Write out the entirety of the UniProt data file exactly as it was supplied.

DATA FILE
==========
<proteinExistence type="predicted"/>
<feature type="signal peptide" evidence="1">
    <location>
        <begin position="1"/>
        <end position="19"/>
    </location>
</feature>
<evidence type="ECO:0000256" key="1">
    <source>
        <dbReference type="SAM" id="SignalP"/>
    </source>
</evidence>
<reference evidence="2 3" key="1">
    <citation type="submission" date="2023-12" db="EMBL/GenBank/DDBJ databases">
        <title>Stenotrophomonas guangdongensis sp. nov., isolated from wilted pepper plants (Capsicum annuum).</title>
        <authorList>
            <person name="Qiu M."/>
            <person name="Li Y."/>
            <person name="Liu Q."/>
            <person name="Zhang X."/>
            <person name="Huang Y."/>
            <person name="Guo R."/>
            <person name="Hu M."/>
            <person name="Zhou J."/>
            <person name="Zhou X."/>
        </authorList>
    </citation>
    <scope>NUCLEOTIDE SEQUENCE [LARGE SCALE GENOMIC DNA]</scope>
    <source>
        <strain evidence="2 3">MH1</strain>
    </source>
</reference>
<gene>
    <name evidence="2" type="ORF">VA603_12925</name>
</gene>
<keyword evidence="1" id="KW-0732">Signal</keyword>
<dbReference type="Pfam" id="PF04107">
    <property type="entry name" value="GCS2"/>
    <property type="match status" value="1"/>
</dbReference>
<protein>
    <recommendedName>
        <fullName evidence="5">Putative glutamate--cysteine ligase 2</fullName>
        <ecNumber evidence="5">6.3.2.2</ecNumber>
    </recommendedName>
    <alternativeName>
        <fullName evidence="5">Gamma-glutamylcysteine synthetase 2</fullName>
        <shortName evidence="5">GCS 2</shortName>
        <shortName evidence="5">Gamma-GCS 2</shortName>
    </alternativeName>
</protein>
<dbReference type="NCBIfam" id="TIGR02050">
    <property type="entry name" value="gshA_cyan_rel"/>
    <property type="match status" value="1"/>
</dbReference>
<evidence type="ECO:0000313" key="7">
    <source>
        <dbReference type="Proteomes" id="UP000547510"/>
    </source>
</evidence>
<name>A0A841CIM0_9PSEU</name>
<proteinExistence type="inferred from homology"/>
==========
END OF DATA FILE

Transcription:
<proteinExistence type="predicted"/>
<feature type="signal peptide" evidence="1">
    <location>
        <begin position="1"/>
        <end position="19"/>
    </location>
</feature>
<evidence type="ECO:0000256" key="1">
    <source>
        <dbReference type="SAM" id="SignalP"/>
    </source>
</evidence>
<reference evidence="2 3" key="1">
    <citation type="submission" date="2023-12" db="EMBL/GenBank/DDBJ databases">
        <title>Stenotrophomonas guangdongensis sp. nov., isolated from wilted pepper plants (Capsicum annuum).</title>
        <authorList>
            <person name="Qiu M."/>
            <person name="Li Y."/>
            <person name="Liu Q."/>
            <person name="Zhang X."/>
            <person name="Huang Y."/>
            <person name="Guo R."/>
            <person name="Hu M."/>
            <person name="Zhou J."/>
            <person name="Zhou X."/>
        </authorList>
    </citation>
    <scope>NUCLEOTIDE SEQUENCE [LARGE SCALE GENOMIC DNA]</scope>
    <source>
        <strain evidence="2 3">MH1</strain>
    </source>
</reference>
<gene>
    <name evidence="2" type="ORF">VA603_12925</name>
</gene>
<keyword evidence="1" id="KW-0732">Signal</keyword>
<dbReference type="Pfam" id="PF04107">
    <property type="entry name" value="GCS2"/>
    <property type="match status" value="1"/>
</dbReference>
<protein>
    <recommendedName>
        <fullName evidence="5">Putative glutamate--cysteine ligase 2</fullName>
        <ecNumber evidence="5">6.3.2.2</ecNumber>
    </recommendedName>
    <alternativeName>
        <fullName evidence="5">Gamma-glutamylcysteine synthetase 2</fullName>
        <shortName evidence="5">GCS 2</shortName>
        <shortName evidence="5">Gamma-GCS 2</shortName>
    </alternativeName>
</protein>
<dbReference type="NCBIfam" id="TIGR02050">
    <property type="entry name" value="gshA_cyan_rel"/>
    <property type="match status" value="1"/>
</dbReference>
<evidence type="ECO:0000313" key="7">
    <source>
        <dbReference type="Proteomes" id="UP000547510"/>
    </source>
</evidence>
<name>A0A841CIM0_9PSEU</name>
<proteinExistence type="inferred from homology"/>